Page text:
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    Keywords: DIETARY ; PREVALENCE ; QUESTIONNAIRE ; TYPE-2 ; MELLITUS ; PHYSICAL-ACTIVITY ; HbA(1c) ; FASTING PLASMA-GLUCOSE ; IDENTIFYING INDIVIDUALS ; PREDICTION MODELS
    Abstract: AIM: To validate the German Diabetes Risk Score within the population-based cohort of the Cardiovascular Disease - Living and Ageing in Halle (CARLA) study. METHODS: The sample included 582 women and 719 men, aged 45-83 years, who did not have diabetes at baseline. The individual risk of every participant was calculated using the German Diabetes Risk Score, which was modified for 4 years of follow-up. Predicted probabilities and observed outcomes were compared using Hosmer-Lemeshow goodness-of-fit tests and receiver-operator characteristic analyses. Changes in prediction power were investigated by expanding the German Diabetes Risk Score to include metabolic variables and by subgroup analyses. RESULTS: We found 58 cases of incident diabetes. The median 4-year probability of developing diabetes based on the German Diabetes Risk Score was 6.5%. The observed and predicted probabilities of developing diabetes were similar, although estimation was imprecise owing to the small number of cases, and the Hosmer-Lemeshow test returned a poor correlation (chi-squared = 55.3; P = 5.8*10(-12) ). The area under the receiver-operator characteristic curve (AUC) was 0.70 (95% CI 0.64-0.77), and after excluding participants 〉/=66 years old, the AUC increased to 0.77 (95% CI 0.70-0.84). Consideration of glycaemic diagnostic variables, in addition to self-reported diabetes, reduced the AUC to 0.65 (95% CI 0.58-0.71). A new model that included the German Diabetes Risk Score and blood glucose concentration (AUC 0.81; 95% CI 0.76-0.86) or HbA1c concentration (AUC 0.84; 95% CI 0.80-0.91) was found to peform better. CONCLUSIONS: Application of the German Diabetes Risk Score in the CARLA cohort did not reproduce the findings in the European Prospective Investigation into Cancer and Nutrition (EPIC) Potsdam study, which may be explained by cohort differences and model overfit in the latter; however, a high score does provide an indication of increased risk of diabetes.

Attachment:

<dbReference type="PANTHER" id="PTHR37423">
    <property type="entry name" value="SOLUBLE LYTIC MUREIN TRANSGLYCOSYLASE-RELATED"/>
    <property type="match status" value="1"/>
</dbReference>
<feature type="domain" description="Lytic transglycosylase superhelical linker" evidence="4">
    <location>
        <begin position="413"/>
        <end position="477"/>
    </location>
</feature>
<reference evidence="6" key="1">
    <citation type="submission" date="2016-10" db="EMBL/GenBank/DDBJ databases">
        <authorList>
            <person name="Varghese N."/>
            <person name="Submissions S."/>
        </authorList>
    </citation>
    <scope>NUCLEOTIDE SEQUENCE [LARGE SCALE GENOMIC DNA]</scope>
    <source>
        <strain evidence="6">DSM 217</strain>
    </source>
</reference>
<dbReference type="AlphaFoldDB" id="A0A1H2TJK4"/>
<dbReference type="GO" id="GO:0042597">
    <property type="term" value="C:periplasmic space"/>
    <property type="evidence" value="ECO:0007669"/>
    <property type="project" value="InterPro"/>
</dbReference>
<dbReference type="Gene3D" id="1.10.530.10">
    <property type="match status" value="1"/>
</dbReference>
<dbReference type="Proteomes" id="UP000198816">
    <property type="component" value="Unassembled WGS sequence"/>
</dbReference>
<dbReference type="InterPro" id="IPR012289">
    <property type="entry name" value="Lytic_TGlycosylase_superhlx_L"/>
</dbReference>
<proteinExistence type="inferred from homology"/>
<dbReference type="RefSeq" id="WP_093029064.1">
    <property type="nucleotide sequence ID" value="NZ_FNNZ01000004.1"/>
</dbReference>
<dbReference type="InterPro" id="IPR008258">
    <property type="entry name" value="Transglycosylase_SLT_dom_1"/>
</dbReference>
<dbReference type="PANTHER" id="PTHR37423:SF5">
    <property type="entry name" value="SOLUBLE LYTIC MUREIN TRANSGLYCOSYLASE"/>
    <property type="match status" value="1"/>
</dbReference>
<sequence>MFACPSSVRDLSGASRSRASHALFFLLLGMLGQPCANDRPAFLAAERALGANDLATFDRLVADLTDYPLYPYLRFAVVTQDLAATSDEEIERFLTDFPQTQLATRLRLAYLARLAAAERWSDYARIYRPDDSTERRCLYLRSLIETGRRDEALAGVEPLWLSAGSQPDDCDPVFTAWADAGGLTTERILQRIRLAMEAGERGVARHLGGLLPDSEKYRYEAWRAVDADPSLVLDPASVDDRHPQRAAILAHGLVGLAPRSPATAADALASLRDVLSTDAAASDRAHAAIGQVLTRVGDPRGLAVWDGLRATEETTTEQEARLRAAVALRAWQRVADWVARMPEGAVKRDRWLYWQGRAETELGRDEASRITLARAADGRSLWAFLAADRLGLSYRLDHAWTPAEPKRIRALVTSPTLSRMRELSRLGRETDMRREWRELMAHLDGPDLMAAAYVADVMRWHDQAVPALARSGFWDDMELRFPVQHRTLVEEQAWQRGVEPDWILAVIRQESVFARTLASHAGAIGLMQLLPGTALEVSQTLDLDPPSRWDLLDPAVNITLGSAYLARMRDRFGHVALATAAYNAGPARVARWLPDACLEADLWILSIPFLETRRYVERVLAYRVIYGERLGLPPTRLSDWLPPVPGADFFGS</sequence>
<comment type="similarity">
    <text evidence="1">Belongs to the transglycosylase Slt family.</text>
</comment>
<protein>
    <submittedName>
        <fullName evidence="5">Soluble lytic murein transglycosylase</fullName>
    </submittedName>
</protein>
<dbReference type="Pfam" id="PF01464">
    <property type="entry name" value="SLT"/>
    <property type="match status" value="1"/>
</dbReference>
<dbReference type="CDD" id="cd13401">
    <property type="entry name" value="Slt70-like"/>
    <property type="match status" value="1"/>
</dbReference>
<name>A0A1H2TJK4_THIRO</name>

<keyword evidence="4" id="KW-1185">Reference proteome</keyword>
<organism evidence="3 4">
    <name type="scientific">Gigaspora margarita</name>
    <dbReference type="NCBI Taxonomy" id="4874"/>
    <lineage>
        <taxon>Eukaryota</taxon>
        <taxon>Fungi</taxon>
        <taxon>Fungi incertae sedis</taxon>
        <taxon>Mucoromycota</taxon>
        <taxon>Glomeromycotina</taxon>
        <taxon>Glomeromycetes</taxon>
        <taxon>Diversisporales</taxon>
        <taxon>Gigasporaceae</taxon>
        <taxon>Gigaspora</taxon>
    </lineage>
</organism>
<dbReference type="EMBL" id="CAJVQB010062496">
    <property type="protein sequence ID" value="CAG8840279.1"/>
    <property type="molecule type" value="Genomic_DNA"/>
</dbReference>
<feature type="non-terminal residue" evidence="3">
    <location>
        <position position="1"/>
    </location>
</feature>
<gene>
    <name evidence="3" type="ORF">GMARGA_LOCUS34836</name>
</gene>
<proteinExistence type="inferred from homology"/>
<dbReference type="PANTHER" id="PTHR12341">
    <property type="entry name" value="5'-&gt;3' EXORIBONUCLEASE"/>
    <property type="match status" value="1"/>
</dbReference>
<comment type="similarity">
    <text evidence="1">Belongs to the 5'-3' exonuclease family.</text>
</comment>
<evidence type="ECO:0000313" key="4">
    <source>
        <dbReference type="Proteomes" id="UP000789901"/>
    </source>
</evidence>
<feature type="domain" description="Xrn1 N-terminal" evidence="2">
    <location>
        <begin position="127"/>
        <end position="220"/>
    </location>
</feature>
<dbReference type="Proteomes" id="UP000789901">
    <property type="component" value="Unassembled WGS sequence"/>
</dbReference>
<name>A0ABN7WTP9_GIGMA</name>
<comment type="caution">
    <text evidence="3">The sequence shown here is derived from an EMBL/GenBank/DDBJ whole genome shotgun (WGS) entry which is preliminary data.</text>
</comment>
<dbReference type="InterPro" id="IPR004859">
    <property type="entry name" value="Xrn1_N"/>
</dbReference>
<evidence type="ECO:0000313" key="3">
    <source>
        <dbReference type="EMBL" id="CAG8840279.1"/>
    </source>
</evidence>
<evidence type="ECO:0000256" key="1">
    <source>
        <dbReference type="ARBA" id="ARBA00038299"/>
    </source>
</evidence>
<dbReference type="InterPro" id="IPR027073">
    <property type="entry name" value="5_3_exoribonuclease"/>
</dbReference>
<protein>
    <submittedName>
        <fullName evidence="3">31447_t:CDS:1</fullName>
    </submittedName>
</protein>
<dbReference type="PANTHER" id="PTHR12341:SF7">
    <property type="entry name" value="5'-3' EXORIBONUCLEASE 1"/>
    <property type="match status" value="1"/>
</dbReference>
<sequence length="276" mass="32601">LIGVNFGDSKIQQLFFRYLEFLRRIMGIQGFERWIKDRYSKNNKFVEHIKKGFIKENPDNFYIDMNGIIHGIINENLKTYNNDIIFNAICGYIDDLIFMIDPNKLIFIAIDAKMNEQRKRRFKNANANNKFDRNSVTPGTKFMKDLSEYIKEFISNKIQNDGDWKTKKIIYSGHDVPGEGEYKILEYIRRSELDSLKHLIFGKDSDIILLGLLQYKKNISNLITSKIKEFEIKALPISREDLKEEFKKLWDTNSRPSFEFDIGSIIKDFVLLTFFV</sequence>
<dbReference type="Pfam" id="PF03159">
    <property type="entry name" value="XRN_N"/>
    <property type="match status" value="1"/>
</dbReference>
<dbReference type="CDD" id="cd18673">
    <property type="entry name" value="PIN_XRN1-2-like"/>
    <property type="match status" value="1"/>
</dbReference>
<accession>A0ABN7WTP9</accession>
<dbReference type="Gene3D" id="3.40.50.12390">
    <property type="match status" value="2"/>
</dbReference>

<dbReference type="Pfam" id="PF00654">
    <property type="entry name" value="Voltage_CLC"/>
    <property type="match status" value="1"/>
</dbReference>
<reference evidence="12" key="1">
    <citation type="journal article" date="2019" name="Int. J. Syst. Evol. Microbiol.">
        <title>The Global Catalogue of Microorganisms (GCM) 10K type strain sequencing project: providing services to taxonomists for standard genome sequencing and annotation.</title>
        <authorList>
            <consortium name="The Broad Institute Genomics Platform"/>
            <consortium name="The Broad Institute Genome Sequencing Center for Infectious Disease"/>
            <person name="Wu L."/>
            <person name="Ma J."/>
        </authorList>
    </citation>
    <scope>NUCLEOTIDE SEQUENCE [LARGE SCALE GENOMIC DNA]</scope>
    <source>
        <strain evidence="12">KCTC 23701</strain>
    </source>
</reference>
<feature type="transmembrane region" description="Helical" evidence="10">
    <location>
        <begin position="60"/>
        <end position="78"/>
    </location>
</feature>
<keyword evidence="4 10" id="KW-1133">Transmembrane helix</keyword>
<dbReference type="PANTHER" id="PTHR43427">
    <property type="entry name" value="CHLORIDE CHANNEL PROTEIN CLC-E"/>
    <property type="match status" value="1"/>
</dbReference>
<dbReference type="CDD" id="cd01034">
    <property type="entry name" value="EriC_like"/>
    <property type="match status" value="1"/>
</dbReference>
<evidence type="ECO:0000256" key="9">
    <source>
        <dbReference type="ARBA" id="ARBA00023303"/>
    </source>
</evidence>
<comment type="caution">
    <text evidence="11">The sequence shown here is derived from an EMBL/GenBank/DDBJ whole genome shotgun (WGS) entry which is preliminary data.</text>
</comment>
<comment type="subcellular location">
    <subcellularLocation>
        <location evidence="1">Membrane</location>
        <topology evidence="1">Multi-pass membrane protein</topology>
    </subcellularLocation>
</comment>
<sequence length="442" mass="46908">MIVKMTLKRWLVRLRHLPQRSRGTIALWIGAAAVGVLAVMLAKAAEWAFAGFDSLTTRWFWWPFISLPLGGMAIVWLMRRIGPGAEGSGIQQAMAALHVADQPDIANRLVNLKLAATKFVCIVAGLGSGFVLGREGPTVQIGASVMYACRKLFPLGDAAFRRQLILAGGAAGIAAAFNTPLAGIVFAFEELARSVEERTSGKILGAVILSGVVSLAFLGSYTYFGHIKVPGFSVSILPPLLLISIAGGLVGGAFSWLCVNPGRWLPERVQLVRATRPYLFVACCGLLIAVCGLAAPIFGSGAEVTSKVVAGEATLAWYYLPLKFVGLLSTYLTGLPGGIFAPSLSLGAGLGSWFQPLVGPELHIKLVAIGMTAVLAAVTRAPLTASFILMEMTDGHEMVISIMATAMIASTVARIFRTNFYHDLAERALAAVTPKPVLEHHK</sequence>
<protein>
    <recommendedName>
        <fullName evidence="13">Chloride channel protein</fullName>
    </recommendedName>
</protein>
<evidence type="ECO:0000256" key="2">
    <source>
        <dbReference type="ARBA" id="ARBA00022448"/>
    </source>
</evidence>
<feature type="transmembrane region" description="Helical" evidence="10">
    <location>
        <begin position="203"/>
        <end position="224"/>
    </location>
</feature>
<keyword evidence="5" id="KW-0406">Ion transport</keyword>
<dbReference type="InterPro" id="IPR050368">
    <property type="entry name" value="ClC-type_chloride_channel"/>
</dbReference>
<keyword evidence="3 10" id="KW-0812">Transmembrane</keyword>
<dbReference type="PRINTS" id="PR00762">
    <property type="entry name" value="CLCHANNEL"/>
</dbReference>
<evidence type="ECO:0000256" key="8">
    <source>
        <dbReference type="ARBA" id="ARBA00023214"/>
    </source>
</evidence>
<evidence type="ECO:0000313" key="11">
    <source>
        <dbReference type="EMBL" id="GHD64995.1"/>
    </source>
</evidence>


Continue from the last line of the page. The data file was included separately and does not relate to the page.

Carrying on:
Type of Publication: Journal article published
    PubMed ID: 23586438
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